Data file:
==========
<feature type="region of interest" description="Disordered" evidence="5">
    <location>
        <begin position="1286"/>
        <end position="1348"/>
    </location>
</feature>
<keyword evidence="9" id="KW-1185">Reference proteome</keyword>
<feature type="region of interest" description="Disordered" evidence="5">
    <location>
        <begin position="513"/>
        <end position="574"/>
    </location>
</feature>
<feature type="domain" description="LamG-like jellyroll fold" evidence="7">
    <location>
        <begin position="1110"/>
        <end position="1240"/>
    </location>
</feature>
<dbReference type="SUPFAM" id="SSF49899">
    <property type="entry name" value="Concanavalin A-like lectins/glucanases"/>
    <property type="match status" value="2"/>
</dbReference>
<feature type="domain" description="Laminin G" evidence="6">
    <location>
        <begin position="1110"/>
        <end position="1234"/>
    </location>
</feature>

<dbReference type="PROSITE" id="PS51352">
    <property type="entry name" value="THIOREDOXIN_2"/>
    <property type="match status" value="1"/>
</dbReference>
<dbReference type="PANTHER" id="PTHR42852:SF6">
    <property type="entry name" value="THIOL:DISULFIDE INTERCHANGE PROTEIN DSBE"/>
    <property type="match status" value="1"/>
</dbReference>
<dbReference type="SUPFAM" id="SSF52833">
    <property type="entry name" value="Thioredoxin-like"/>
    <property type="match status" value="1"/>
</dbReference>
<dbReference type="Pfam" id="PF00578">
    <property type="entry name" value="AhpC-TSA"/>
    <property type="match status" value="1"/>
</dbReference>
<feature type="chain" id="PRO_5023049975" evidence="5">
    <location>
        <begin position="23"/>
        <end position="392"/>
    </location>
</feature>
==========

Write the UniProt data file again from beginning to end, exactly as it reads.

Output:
<feature type="region of interest" description="Disordered" evidence="5">
    <location>
        <begin position="1286"/>
        <end position="1348"/>
    </location>
</feature>
<keyword evidence="9" id="KW-1185">Reference proteome</keyword>
<feature type="region of interest" description="Disordered" evidence="5">
    <location>
        <begin position="513"/>
        <end position="574"/>
    </location>
</feature>
<feature type="domain" description="LamG-like jellyroll fold" evidence="7">
    <location>
        <begin position="1110"/>
        <end position="1240"/>
    </location>
</feature>
<dbReference type="SUPFAM" id="SSF49899">
    <property type="entry name" value="Concanavalin A-like lectins/glucanases"/>
    <property type="match status" value="2"/>
</dbReference>
<feature type="domain" description="Laminin G" evidence="6">
    <location>
        <begin position="1110"/>
        <end position="1234"/>
    </location>
</feature>

<dbReference type="PROSITE" id="PS51352">
    <property type="entry name" value="THIOREDOXIN_2"/>
    <property type="match status" value="1"/>
</dbReference>
<dbReference type="PANTHER" id="PTHR42852:SF6">
    <property type="entry name" value="THIOL:DISULFIDE INTERCHANGE PROTEIN DSBE"/>
    <property type="match status" value="1"/>
</dbReference>
<dbReference type="SUPFAM" id="SSF52833">
    <property type="entry name" value="Thioredoxin-like"/>
    <property type="match status" value="1"/>
</dbReference>
<dbReference type="Pfam" id="PF00578">
    <property type="entry name" value="AhpC-TSA"/>
    <property type="match status" value="1"/>
</dbReference>
<feature type="chain" id="PRO_5023049975" evidence="5">
    <location>
        <begin position="23"/>
        <end position="392"/>
    </location>
</feature>